Pre-flight Briefings

A Pre-flight Briefing (PFBs) is a brief review of the planned flight undertaken just prior to climbing into the aircraft.  The instructor takes the lead and guides the students through a summary of the chronologically sequence that is planned, confirming the student is ready through a relaxed conversation based on instructor questions and student answers.

The required materials that should be out on the desk used for the briefing is the Flight Instructor Guide Lesson Plan, and the students map.

The instructor will ask what weather can be expected for the flight, emphasizing visibility, cloud height, and wind, noting the information must originate from the appropriate weather forecast document.  Are their any governing NOTAMs.  What is the fuel and oil state of the aircraft, with emphasis on fuel time? When is the next aircraft inspection required, and are they any deferred defects on the aircraft.  The instructor that systematically reviews the pre-flight responsibilities of the student for pre-flight activity—engine start-up (What safety precaution should be taken before turning the key?), radio communication (How do you acknowledge at ATC instruction or clearance?), taxing (What speed should you taxi at?), run-up (Should this be done quickly or carefully?).  Runway for departure and special considerations (Should we request a back-track for Runway 01?).  Student responsibilities for the takeoff (What should we do if the aircraft veers to the right of the runway centreline during the takeoff roll?)  The navigation assignment, including altitude and tracking (How do you identify the #1 Highway from the air?)  Destination landmark (Can you should me where the 264th Interchange is located on the map?)  The review exercise sequence (What should we do before initiating a turn?)  The new exercise sequence (What corrective actions are required when power is increased in straight and level flight?  What is the sequence of action in recovering from a spiral?  What action is critical with respect to the control column inputs as a stall is approached?  What is the minimum altitude for entering a spin?)  In a similar fashion, review the navigation assignment for returning to the airport, the student responsibility for the landing, etc.  Work down the Guide’s lesson plan to lend structure to your review.  At the end, give your student a decision-making question (What should we do if we had a communications failure on returning to the airport?  What action should we take if the engine began to run rough?  What would we do if ATC told us the airport was closed?)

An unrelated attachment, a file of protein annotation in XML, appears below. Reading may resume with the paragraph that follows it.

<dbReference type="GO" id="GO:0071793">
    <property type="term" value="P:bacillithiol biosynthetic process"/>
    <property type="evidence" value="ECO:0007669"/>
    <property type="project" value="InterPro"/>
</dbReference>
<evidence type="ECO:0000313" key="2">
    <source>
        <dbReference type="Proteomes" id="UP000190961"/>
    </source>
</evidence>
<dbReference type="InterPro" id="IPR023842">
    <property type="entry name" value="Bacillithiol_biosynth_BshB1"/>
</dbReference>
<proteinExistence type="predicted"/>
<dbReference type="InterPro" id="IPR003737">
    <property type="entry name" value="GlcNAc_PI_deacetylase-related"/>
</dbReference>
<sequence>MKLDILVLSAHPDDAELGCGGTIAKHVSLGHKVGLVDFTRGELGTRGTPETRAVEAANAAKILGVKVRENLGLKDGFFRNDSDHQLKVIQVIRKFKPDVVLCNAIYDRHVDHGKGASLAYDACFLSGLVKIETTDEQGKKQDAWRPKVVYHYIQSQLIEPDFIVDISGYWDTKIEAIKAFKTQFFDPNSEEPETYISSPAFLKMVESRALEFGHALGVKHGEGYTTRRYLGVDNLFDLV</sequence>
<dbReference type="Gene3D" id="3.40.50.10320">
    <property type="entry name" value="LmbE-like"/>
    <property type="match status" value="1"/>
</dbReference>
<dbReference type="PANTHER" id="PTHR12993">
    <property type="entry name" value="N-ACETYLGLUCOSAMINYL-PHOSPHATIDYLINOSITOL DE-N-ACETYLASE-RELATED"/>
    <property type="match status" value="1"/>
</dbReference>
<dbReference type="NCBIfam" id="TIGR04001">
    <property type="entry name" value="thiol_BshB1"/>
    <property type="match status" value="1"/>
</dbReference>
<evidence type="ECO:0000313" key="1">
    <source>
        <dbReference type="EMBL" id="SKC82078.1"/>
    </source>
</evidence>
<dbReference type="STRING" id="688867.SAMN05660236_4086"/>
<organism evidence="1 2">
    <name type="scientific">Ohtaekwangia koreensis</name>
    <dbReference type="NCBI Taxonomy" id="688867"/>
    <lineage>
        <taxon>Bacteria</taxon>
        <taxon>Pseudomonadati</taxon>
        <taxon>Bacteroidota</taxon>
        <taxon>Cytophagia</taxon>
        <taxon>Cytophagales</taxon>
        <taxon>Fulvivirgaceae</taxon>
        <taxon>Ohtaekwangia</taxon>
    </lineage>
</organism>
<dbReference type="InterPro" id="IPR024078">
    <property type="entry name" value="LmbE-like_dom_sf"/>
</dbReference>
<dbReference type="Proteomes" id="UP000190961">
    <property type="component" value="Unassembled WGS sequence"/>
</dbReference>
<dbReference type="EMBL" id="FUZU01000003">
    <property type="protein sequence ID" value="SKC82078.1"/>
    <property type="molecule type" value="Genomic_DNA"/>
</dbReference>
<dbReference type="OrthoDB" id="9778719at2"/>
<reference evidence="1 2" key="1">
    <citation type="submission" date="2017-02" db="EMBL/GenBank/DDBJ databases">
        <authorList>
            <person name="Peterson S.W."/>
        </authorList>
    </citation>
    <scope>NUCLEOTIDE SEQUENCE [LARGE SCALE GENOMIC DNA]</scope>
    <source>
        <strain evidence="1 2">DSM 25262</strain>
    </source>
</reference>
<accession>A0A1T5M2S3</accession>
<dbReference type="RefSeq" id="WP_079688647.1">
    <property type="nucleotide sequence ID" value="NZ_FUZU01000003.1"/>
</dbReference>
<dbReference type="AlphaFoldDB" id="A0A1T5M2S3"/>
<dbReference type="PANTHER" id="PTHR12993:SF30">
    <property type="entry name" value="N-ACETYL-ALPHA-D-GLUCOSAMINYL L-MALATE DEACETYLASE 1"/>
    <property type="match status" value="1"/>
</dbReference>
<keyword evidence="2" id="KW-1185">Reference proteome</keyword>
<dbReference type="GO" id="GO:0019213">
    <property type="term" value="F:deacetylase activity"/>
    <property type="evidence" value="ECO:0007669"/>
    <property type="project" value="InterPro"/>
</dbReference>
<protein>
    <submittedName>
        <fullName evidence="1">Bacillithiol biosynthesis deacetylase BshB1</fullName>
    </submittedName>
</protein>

PFBs should be lively and engaging for the student.

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